18. In the present case it is conceded that apart from the document Ex. P-2. there is no other proof that the ceremony of giving and taking took place at the time of the plaintiff's adoption. As earlier stated, learned counsel for the appellant says that the adoption took place long back that is in Section 1954. No direct evidence could have been available to the plaintiff for proving the ceremony of giving and taking and as such it should be presumed on the basis of Ex. P-2 that such ceremony was performed.
19. In this connection, learned counsel relies on ILR (1953) 3 Rai 720 = (AIR 1954 Rai 17). In that case the adoption-deed mentioned that Nanuram had been given in adoption by his father Chhotmal and taken in adoption by Mst. Surai Kanwar. The learned Judge, therefore, observed that:
'In Marwar. in cases where the adoption deed itself mentions that the boy had been given and received in adoption, a presumption would arise that the recitals in the deed have been truly made. But if any party to the litigation can prove circumstances which would show that the physical act of giving and taking could not have been performed as recited in the deed of adoption, then it would be for the party setting up the adoption to prove by positive evidence that the physical act of giving and taking did take place.'
The next question, therefore, arises is whether the plaintiff has succeeded in proving the execution of Ex. P-2 by Girdharidas. In this connection, learned counsel has referred to the statements of Mst. Ram Kanwar. Bhivdas and Mahadeodas recorded in the previous suit between the parties (Exs. P-4. P-6 and P-7) and the statements of the plaintiff P. W. 1. Dharamdas P. W. 3 and Brii Mohan P. W. 4.
20. Mst. Ram Kanwar in her statement deposed that she had accompanied her father and had witnessed the adoption of plaintiff by Girdhari Dass. She was 11 or 13 years age at that time. At the time of adoption Gur was distributed and turban was tied. She does not speak of the ceremony of giving and taking nor does she say about the execution of any writing at that time.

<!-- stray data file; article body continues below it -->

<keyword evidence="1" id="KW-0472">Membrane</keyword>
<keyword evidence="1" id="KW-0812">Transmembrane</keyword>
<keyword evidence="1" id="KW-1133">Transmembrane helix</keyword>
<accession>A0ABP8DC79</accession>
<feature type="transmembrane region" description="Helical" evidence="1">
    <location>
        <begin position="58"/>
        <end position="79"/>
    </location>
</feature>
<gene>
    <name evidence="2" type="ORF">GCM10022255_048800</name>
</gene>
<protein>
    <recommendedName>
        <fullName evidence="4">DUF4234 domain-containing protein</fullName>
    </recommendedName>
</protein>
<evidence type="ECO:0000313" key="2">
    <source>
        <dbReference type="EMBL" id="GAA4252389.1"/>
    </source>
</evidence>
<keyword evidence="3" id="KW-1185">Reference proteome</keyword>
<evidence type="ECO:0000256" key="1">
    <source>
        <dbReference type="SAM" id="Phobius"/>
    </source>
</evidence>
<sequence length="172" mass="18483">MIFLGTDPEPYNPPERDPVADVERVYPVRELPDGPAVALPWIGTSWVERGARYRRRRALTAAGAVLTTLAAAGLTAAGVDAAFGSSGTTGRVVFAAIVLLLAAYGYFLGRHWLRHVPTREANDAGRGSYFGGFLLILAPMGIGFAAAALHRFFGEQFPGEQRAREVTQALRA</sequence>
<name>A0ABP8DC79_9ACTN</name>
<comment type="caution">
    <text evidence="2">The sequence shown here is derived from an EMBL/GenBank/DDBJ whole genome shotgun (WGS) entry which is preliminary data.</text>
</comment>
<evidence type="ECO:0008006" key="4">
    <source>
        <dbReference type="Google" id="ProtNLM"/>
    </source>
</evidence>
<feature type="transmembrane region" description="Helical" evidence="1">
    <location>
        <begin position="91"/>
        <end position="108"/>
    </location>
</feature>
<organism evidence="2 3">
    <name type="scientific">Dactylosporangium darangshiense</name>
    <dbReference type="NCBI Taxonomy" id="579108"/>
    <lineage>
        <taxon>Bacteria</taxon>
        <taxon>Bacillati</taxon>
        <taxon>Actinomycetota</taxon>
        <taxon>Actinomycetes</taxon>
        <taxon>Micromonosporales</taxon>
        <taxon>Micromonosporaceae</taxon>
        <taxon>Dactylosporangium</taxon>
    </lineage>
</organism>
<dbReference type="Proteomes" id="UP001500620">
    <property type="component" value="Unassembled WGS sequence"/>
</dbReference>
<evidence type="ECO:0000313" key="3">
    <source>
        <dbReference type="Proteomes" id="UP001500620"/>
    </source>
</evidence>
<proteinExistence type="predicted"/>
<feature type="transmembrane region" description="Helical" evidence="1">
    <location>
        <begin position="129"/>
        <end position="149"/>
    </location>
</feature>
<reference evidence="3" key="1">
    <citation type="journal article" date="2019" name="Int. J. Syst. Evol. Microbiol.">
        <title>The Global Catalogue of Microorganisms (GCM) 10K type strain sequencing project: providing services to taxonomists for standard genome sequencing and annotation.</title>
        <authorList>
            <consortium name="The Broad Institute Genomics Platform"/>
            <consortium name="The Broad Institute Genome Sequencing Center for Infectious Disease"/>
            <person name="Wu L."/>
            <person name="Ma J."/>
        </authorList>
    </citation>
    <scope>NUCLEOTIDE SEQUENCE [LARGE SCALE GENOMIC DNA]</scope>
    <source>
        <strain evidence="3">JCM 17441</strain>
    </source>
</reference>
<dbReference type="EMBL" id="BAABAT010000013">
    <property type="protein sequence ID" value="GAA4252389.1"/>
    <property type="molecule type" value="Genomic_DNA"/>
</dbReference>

21. Similarly Madhodas has deposed that plaintiff was adopted by Gir-dharidas when he was 7 or 8 years old. Ceremonies were performed at the time of adoption. He also does not say about the fact of giving and taking nor about the execution of any writing. On the other hand, according to him plaintiff was 7 or 8 years of age at the time of adoption when plaintiff himself says he was of four years.
22. Bhivdas has stated that Gulab Das was his uncle who expired in Smt. 1975 and that he was acquainted with his handwriting as he had seen him writing. He identified Gulab Dass' signature on Ex. P-2 which was marked as Ex. P-1 in the previous suit in which statement Ex. P-6 was recorded.
23. Dharamdas P. W. 3 deposed that he could identify his father Tolaram's signature and that there was the attestation of Tolaram on Ex. P-2 at A-B. Tolaram had died in Section 1970. Evidence of the above two witnesses does not prove the execution of Ex. P-2 by Girdhari Das because none of them has identified the signatures of Girdharidas on it.